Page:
Reframing video gaming and internet use addiction: empirical cross-national comparison of heavy use over time and addiction scales among young users

Addiction. 2016 Mar;111(3):513-22. doi: 10.1111/add.13192. Epub 2015 Nov 18.


Background and aims: Evidence-based and reliable measures of addictive disorders are needed in general population-based assessments. One study suggested that heavy use over time (UOT) should be used instead of self-reported addiction scales (AS). This study compared UOT and AS regarding video gaming and internet use empirically, using associations with comorbid factors.

Design: Cross-sectional data from the 2011 French Survey on Health and Consumption on Call-up and Preparation for Defence-Day (ESCAPAD), cross-sectional data from the 2012 Swiss study and two waves of longitudinal data (2010-13) of the Swiss Longitudinal Cohort Study on Substance Use Risk Factors (C-SURF).

Setting: Three representative samples from the general population of French and Swiss adolescents and young Swiss men, aged approximately 17, 14 and 20 years, respectively.

Participants: ESCAPAD: n =22 945 (47.4% men); n =3049 (50% men); C-SURF: n =4813 (baseline + follow-up, 100% men).

Measurements: We assessed video gaming/internet UOT ESCAPAD and number of hours spent online per week, C-SURF: latent score of time spent gaming/using internet] and AS (ESCAPAD: Problematic Internet Use Questionnaire, Internet Addiction Test, C-SURF: Gaming AS). Comorbidities were assessed with health outcomes (ESCAPAD: physical health evaluation with a single item, suicidal thoughts, and appointment with a psychiatrist; WHO-5 and somatic health problems; C-SURF: Short Form 12 (SF-12 Health Survey) and Major Depression Inventory (MDI).

Findings: UOT and AS were correlated moderately (ESCAPAD: r = 0.40, r = 0.53 and C-SURF: r = 0.51). Associations of AS with comorbidity factors were higher than those of UOT in cross-sectional (AS: .005 ≤ |b| ≤ 2.500, UOT: 0.001 ≤ |b| ≤ 1.000) and longitudinal analyses (AS: 0.093 ≤ |b| ≤ 1.079, UOT: 0.020 ≤ |b| ≤ 0.329). The results were similar across gender in ESCAPAD and (men: AS: 0.006 ≤ |b| ≤ 0.211, UOT: 0.001 ≤ |b| ≤ 0.061; women: AS: 0.004 ≤ |b| ≤ 0.155, UOT: 0.001 ≤ |b| ≤ 0.094).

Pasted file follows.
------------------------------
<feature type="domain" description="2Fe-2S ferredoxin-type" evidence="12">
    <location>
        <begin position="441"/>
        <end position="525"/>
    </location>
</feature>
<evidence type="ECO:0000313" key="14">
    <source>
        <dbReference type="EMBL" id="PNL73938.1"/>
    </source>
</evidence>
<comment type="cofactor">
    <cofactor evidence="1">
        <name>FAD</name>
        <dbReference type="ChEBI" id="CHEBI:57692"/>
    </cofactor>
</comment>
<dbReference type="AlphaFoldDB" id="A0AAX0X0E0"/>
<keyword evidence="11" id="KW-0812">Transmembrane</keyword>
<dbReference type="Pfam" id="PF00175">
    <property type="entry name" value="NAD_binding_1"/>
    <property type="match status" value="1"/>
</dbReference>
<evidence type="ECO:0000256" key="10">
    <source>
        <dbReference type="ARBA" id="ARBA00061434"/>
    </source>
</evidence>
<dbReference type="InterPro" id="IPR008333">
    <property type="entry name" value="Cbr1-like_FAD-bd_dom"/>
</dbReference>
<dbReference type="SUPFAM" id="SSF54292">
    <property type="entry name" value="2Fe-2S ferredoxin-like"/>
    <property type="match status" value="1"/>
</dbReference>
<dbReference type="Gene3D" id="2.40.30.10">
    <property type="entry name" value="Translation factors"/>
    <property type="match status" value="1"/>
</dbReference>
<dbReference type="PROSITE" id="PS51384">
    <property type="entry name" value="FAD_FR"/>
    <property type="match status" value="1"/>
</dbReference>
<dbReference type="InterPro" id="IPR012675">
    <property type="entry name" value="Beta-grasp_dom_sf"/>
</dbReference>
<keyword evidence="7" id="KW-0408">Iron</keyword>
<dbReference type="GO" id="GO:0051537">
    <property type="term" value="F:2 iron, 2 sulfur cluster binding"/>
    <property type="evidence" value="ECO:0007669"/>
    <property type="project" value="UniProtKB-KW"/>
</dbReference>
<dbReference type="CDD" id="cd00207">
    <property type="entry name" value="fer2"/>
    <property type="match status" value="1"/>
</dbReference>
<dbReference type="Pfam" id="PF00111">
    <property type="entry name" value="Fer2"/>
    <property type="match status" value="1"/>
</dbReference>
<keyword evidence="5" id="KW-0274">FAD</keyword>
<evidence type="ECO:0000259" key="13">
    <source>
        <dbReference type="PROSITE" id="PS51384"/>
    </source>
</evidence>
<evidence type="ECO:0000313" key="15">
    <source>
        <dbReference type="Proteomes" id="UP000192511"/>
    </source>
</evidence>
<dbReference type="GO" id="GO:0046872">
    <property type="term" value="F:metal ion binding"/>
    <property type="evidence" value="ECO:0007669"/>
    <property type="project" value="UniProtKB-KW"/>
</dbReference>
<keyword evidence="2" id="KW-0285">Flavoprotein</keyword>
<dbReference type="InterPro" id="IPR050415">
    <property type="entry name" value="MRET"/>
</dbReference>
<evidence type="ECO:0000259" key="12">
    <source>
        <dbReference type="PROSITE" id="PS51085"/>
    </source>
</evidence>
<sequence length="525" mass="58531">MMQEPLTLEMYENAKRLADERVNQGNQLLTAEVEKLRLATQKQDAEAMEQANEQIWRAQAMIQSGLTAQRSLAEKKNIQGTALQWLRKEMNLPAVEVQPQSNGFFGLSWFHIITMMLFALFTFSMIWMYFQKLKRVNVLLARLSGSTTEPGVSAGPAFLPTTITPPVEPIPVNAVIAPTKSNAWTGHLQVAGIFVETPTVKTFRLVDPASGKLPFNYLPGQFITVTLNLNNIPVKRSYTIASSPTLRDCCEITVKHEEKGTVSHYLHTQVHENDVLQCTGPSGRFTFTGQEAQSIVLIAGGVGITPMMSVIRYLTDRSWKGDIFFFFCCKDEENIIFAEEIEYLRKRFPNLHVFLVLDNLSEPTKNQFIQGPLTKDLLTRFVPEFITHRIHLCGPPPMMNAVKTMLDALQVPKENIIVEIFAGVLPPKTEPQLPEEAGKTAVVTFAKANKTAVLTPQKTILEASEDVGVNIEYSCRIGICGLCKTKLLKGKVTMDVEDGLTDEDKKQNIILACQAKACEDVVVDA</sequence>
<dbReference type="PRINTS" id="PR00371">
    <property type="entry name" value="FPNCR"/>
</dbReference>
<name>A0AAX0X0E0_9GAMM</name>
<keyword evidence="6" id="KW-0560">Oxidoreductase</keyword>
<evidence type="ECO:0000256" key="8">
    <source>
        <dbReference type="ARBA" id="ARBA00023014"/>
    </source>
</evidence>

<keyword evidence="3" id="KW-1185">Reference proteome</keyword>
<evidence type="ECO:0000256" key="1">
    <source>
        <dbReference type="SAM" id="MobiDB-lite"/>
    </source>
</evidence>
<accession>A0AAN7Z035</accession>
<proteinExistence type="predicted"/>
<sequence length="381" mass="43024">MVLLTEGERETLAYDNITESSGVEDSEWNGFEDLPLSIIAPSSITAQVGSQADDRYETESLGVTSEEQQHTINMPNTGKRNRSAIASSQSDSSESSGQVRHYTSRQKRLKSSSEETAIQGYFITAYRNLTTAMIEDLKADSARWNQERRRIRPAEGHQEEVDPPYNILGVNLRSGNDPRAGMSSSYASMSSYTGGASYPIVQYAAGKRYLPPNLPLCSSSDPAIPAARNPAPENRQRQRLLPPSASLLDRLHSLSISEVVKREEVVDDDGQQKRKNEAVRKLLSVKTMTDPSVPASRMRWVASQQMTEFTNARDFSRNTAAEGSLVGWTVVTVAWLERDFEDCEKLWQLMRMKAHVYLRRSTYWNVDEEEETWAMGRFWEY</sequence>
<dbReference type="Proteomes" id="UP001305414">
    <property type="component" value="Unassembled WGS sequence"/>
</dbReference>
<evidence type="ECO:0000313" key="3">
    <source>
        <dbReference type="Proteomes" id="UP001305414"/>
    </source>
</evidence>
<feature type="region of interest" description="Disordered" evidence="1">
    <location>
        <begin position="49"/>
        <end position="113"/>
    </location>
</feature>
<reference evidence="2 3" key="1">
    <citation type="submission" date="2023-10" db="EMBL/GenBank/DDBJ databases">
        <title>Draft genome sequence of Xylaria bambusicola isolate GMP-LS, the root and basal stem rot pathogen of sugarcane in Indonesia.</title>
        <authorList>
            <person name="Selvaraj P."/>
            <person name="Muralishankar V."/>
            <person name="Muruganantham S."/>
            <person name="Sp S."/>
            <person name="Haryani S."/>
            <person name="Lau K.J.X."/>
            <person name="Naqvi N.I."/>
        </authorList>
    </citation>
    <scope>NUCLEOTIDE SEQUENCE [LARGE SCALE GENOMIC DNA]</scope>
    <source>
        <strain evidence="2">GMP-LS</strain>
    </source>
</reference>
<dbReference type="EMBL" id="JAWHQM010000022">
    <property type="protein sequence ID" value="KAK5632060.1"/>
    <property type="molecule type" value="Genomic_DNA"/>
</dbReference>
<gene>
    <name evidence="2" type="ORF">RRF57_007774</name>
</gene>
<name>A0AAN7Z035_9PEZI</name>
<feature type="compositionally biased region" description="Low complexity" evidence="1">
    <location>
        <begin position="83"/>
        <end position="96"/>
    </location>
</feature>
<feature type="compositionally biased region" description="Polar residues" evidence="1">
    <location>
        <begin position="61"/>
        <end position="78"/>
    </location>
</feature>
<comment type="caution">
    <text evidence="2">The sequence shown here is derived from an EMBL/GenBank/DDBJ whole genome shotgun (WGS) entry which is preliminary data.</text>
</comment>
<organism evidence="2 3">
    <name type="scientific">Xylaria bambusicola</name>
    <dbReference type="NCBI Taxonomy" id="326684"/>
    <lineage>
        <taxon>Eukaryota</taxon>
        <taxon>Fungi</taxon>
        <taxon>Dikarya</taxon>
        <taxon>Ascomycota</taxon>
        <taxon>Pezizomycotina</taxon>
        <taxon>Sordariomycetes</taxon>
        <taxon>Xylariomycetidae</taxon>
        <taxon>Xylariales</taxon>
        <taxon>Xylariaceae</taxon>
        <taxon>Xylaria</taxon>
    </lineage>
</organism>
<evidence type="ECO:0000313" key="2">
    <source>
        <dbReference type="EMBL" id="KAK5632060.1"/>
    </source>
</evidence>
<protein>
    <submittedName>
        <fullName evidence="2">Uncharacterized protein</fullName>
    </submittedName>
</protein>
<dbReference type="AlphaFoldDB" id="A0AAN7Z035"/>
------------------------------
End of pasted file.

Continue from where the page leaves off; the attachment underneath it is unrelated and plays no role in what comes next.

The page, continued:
Conclusions: The measurement of heavy use over time captures part of addictive video gaming/internet use without overlapping to a large extent with the results of measuring by self-reported addiction scales (AS). Measuring addictive video gaming/internet use via self-reported addiction scales relates more strongly to comorbidity factors than heavy use over time.

Keywords: Addiction; heavy use over time; internet use; measurement; population-based sample; video gaming.

Publication types

  • Research Support, Non-U.S. Gov't

MeSH terms

  • Adolescent
  • Behavior, Addictive / diagnosis
  • Behavior, Addictive / epidemiology*
  • Behavior, Addictive / psychology
  • Cohort Studies
  • Comorbidity
  • Cross-Sectional Studies
  • Depressive Disorder, Major / epidemiology
  • Depressive Disorder, Major / psychology
  • France / epidemiology
  • Humans
  • Internet*
  • Longitudinal Studies
  • Male
  • Self Report
  • Switzerland / epidemiology
  • Video Games*
  • Young Adult